By Laura d’Elsa
The Malian Government and the United Nations published this year its first Communique on preventing and responding to conflict-related sexual violence in Mali. This initiative is the outcome of three years of advocacy and engagement and creates momentum around conflict-related sexual violence in the country. It affirms the Malian government’s commitment to reduce conflict-related sexual violence and impunity and helps to create an action plan to address this problem and attract funding for new programmes of support such as one-stop service centres for survivors to come forward and report abuse.
Conflict-related sexual violence is extremely difficult to address. The subject matter is very sensitive, and cases are infrequently reported and often go unpunished. Nonetheless, the use of sexual violence to intimidate and terrorise civilian populations is a common weapon of war. It has been and continues to be utilised around the world in places such as South Sudan, the Central African Republic, Afghanistan, Colombia, Rwanda, Iraq and the Democratic Republic of Congo — the last two being the home country of the recipients of the 2018 Nobel Peace Prize, Nadia Murad and Dennis Mukwege, recognized precisely for their work in this area.
The Communique reinforces existing efforts by the United Nations Multidimensional Integrated Stabilization Mission in Mali (MINUSMA) to protect civilians. This includes providing the Malian government, armed parties of conflict, UN entities, international and national NGOs, and civil society entities with technical assistance to prevent and respond to conflict-related sexual violence. In some instances, such assistance is achieved by implementing early warning mechanisms (based on a set of criteria that influence the likelihood of future conflict-related sexual violence) and training members of these organisations on conflict-related sexual violence, reporting, and how to engage with survivors.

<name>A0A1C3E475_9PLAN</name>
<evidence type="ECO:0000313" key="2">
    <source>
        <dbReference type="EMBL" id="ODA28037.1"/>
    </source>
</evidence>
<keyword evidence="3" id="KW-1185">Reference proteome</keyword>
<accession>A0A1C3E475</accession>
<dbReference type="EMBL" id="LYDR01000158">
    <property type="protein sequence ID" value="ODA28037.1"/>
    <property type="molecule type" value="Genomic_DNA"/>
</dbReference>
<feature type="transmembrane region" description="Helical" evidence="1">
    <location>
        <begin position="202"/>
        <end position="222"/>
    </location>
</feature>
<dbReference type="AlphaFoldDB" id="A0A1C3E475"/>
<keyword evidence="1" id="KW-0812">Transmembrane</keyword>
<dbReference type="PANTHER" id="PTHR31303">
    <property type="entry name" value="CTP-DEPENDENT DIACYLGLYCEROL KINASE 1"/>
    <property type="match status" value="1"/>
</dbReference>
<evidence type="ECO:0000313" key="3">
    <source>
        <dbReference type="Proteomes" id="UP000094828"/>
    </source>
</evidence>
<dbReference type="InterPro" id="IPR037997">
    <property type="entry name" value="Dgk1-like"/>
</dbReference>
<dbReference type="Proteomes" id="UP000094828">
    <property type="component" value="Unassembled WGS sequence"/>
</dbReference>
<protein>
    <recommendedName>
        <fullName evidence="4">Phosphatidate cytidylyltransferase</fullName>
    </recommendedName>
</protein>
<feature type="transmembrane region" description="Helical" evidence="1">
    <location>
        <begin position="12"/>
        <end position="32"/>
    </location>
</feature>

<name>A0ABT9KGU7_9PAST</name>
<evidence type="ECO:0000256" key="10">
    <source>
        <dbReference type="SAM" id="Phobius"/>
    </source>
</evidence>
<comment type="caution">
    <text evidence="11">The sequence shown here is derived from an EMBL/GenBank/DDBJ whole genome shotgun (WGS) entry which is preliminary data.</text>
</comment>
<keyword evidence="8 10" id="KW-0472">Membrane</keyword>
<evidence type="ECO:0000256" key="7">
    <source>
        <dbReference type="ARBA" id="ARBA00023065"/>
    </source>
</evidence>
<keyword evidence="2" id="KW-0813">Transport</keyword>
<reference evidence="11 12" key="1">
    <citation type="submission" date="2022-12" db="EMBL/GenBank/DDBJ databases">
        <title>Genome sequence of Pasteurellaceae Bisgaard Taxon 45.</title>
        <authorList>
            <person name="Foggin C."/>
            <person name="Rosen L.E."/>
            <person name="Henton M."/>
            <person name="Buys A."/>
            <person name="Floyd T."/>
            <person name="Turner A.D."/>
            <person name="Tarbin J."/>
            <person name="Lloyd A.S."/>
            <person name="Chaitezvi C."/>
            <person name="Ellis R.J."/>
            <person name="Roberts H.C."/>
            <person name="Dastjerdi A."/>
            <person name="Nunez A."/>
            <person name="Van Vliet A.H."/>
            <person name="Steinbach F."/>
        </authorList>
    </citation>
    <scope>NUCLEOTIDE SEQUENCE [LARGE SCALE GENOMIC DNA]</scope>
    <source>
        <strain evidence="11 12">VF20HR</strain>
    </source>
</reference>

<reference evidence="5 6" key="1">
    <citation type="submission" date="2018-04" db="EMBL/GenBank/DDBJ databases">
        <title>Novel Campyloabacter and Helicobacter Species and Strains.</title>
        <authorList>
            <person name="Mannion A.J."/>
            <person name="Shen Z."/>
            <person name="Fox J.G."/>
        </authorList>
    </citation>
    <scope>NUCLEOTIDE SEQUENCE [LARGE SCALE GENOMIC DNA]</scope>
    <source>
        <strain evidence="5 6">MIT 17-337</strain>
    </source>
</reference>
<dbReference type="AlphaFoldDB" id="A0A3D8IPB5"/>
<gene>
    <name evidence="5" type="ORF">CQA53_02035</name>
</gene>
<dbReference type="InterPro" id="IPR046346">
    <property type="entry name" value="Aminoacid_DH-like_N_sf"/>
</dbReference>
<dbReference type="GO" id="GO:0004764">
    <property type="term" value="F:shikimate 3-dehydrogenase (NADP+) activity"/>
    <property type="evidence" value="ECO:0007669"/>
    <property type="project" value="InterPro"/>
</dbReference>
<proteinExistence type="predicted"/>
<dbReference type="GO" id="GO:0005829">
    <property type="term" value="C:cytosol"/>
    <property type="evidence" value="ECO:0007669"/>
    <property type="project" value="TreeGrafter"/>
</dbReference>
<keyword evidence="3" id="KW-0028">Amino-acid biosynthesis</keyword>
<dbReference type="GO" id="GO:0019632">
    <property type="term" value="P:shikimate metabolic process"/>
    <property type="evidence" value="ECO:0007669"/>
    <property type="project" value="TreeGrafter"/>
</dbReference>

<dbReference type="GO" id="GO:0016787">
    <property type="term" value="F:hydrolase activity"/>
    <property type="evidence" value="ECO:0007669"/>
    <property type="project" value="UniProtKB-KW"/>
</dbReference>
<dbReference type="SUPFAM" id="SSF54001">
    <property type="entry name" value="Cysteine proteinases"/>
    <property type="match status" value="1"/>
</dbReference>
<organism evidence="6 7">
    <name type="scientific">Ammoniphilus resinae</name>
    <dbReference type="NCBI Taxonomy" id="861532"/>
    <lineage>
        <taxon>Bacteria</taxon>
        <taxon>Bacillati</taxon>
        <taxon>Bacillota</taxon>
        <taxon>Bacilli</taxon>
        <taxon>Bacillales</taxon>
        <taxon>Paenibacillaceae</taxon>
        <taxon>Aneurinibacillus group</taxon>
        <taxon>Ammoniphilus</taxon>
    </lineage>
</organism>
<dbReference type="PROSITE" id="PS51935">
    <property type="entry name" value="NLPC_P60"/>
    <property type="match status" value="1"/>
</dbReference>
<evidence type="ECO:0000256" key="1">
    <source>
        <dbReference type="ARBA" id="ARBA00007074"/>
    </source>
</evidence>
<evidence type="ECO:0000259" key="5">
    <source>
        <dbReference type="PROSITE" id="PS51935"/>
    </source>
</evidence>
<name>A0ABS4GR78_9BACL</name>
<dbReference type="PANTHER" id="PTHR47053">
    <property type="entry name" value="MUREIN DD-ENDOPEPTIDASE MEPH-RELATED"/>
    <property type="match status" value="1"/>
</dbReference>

MINUSMA has also been working with the government to draft a gender-based violence law and is now collaborating with a coalition of NGOs to push for its ratification. With this work, MINUSMA aims to improve reporting of conflict-related sexual violence and gender-based violence in general, address their impunity, and ultimately decrease the overall number of cases committed in the country.
In Mali, the scope of this issue came to light at the height of the Malian war in 2012 in a report by Human Rights Watch. As a response, the country received its first mention in the Secretary-General’s 2012 annual report on conflict-related sexual violence, which lead to Mali’s UN country team to start monitoring the issue. Then, in 2013, the Security Council established MINUSMA and included an office dedicated specifically to conflict-related sexual violence.
In 2016, the Special Representative of the Secretary-General on Sexual Violence in Conflict, Zainab Hawa Bangura, visited Mali to meet with government representatives, armed groups, religious leaders, and survivors of conflict-related sexual violence. At the end of her visit, the Malian government and the Mission agreed to start work on a joint statement to address conflict-related sexual violence in Mali, the result of which is the Communique published this March.
The author is Women’s Protection Officer at the United Nations Multidimensional Integrated Stabilization Mission in Mali (MINUSMA).